STUDENTS have launched a campaign to save the Combined Cadet Force (CCF), based at The Woodroffe School in Lyme Regis, from closure.
The school announced it would be closing the CCF branch after struggling to find enough staff members to run it, but students have said they will miss out on valuable life skills and experiences if it cannot be saved.
The Woodroffe School CCF was set up in the 1990s, offering training to young people in three sections – Army, Royal Navy and Royal Air Force – which has proved invaluable when applying for higher education and careers in the military.
The CCF requires two staff members or volunteers to run each of the three sections, plus a contingent commander. Following the recent departure of two key members of staff, including contingent commander Katie Morley, headteacher Dr Richard Steward said it was “impossible to sustain” and announced that the school had “reluctantly” taken the decision to disband the CCF.
In a letter to parents, he said: “This is a decision we take with great sadness as the CCF has been such a significant feature of the school over the years and has offered amazing opportunities to hundreds of our students.
“I have personally asked every member of staff if they would be prepared to help out, some of them several times, and I have even included the question in interviews for new staff where appropriate. In addition, I have asked all the governors as well as appealing for parental volunteers, both by direct letters and via the PTA.
“I have also worked closely with Captain Nick Chambers and Colonel Carson, our links in the military, to see if we can find a way forward – but to no avail.”
Dr Steward said that part of the problem was that staff already ran several other clubs and activities for students in their spare time, including the Duke of Edinburgh scheme which had “increased dramatically” in popularity in recent years.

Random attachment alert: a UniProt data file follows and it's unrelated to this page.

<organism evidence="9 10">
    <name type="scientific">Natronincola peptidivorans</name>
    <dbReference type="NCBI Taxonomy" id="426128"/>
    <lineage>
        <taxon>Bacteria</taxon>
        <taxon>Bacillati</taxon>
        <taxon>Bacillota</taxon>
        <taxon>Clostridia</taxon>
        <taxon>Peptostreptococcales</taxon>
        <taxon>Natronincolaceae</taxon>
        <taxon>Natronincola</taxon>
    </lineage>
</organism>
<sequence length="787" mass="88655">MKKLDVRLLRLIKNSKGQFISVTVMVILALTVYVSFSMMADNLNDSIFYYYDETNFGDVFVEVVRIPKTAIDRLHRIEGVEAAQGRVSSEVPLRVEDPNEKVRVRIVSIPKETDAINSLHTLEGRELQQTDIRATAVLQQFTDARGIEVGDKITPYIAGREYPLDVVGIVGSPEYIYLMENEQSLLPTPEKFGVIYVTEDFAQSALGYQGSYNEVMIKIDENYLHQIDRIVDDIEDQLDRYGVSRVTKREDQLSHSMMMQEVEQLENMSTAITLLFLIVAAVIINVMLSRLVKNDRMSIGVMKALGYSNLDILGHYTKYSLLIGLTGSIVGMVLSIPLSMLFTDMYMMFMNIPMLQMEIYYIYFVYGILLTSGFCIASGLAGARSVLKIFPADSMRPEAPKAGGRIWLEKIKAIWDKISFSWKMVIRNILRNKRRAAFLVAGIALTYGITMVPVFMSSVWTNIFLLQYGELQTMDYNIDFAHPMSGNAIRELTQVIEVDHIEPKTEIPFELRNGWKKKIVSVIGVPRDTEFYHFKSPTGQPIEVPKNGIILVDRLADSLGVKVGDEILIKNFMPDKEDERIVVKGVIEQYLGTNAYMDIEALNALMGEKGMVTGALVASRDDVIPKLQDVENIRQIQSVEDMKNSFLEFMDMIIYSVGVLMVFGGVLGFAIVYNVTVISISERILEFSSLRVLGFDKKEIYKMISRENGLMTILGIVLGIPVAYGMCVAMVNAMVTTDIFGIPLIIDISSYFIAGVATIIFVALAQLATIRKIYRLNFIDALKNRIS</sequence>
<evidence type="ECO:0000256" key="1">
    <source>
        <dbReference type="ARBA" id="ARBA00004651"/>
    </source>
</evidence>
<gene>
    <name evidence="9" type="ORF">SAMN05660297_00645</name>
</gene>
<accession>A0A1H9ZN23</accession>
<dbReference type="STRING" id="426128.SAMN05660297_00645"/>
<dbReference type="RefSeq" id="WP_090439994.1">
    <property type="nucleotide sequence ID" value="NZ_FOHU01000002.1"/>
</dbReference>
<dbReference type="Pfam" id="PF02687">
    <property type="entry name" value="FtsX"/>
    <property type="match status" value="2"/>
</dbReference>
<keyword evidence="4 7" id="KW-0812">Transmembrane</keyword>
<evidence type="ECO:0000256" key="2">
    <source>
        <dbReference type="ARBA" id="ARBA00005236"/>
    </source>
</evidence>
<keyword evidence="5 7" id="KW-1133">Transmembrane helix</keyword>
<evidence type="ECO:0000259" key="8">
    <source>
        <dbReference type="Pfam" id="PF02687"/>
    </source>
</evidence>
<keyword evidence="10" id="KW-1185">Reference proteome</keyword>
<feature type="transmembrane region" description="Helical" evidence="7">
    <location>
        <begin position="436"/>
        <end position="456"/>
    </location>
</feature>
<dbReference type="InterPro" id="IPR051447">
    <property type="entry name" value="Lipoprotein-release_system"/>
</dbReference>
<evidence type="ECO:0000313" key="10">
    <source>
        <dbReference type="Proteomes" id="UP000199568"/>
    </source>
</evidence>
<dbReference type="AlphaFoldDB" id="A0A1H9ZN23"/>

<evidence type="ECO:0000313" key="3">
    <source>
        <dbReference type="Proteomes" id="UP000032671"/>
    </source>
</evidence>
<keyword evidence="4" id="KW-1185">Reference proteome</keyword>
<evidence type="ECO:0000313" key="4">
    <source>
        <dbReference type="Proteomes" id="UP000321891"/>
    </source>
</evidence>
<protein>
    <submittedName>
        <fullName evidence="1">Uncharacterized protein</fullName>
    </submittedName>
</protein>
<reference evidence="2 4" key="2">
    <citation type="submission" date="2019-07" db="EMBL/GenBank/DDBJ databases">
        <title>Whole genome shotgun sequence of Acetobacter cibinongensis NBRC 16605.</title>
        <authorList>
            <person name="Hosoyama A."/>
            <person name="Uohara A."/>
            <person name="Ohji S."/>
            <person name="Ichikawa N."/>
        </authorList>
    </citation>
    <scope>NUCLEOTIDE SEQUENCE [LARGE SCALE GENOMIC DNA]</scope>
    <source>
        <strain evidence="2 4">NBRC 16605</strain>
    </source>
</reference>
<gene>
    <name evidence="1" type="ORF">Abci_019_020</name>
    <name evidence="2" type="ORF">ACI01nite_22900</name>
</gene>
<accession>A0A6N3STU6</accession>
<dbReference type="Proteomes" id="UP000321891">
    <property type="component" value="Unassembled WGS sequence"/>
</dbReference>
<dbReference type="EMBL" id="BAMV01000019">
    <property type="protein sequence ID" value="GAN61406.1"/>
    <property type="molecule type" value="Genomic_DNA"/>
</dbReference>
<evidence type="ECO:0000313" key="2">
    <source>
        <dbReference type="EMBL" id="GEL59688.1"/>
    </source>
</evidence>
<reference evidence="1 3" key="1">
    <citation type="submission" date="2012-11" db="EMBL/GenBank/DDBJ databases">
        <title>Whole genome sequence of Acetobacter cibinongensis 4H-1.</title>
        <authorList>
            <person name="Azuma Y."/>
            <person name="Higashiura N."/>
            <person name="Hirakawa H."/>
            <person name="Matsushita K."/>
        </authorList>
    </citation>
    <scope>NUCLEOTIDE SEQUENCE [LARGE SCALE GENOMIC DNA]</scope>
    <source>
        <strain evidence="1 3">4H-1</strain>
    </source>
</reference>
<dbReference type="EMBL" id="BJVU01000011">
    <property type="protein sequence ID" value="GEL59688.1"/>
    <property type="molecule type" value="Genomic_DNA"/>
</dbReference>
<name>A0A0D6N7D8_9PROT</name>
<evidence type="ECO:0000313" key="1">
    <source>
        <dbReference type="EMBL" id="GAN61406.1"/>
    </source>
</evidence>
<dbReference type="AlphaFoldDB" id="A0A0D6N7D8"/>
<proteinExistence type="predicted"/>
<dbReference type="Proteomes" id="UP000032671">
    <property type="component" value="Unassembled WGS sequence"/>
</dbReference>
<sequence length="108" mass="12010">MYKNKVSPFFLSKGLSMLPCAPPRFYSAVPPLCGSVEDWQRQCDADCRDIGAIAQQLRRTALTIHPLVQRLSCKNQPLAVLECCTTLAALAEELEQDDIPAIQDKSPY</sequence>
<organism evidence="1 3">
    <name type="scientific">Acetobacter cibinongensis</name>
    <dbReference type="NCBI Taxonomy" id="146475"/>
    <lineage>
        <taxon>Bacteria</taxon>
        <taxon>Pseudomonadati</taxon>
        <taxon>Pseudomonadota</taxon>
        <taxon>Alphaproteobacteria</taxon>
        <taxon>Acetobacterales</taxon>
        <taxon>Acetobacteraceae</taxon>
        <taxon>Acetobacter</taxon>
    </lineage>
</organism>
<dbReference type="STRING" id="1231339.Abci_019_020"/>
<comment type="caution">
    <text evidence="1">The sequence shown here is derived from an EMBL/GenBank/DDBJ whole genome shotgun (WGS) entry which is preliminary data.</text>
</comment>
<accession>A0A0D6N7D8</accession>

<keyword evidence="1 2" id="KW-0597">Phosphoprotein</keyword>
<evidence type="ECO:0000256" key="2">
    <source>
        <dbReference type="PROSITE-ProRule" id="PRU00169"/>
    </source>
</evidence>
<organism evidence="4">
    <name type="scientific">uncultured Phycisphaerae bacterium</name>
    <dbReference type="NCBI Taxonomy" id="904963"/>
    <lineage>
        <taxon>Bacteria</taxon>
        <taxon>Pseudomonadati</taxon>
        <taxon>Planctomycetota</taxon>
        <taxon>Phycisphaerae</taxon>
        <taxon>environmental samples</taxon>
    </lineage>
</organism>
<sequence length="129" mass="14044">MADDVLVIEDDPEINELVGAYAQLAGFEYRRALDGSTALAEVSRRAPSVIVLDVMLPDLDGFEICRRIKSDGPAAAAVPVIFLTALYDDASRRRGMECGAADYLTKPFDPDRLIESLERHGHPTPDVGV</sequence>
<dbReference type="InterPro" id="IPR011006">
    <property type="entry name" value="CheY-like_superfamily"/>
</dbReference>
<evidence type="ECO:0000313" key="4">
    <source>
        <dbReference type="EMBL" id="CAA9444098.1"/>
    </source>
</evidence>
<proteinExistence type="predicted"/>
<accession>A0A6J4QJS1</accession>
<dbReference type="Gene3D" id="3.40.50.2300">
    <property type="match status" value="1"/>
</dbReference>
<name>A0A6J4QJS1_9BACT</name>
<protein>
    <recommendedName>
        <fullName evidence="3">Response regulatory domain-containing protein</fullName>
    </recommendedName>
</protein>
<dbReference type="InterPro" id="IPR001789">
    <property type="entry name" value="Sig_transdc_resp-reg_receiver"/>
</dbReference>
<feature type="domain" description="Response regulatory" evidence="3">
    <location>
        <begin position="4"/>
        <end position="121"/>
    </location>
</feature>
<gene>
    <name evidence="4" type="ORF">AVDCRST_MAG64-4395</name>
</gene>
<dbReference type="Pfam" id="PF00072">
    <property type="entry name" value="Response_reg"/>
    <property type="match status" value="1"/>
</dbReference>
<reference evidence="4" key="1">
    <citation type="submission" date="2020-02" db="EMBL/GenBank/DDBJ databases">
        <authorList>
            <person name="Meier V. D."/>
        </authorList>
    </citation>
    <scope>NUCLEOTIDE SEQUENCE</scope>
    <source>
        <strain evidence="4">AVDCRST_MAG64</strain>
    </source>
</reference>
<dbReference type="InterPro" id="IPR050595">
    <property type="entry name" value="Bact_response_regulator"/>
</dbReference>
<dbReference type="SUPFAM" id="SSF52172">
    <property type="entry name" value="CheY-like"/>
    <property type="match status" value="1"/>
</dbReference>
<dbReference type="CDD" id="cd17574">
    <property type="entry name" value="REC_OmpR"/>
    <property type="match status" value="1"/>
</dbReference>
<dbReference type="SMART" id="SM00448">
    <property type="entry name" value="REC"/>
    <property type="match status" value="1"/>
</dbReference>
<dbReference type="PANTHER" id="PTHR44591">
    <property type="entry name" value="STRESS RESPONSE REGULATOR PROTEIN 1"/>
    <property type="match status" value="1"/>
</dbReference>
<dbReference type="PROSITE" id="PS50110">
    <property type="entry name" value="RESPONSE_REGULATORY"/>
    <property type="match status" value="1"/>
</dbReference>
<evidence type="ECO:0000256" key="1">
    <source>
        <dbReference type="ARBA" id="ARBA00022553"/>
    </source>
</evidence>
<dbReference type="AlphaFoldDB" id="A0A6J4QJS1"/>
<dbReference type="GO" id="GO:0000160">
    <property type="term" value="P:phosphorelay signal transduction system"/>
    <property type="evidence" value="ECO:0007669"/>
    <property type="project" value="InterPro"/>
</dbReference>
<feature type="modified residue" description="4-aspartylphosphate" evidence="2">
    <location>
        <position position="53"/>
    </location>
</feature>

He added: “We have been incredibly fortunate over the years to have had the support of Nick Wootton, Chris Wilcox and Emily Humble Smith, as well as Simon Ransome-Williams in school, but with over 100 cadets we need a much larger group of adults, including another couple of staff members.
“It will be very sad to see the CCF disappear – and it may be that one day it can be revived but there are still dozens of ways in which students can take part in outdoor adventure activities.”
Dr Steward added that the school was looking into setting up an Expeditionary Society and intended to use its links with local Cadet Forces to encourage students who were particularly keen on the military aspects of the CCF programme to join local groups.
Some parents have since taken to social media to complain about the closure and have said they know of several people willing to volunteer.
Speaking to LymeOnline, Dr Steward said he was disappointed with some comments made on social media, adding that volunteering for the CCF was complex and some of those who had come forward were not found to be suitable. Volunteers have to attend several sessions to ensure they are suitable and go through a Ministry of Defence vetting procedure, get CRB checked, have two references and complete a week’s training at a military camp.
Students have now set up an online petition at https://bit.ly/2NDG7Nf to try and save the CCF, and are hoping more people will come forward to help run the contingent.
Woodroffe pupil Will Newton commented: “The experience and training the young people get in CCF becomes invaluable when they interview for higher education and their future careers, as it forms well-rounded individuals in addition to academic education.
“CCF also forms friendships and support networks across all age groups within the school, helping to boost confidence in day-to-day school lives. It improves social skills, behaviour, confidence, independence and youth empowerment.”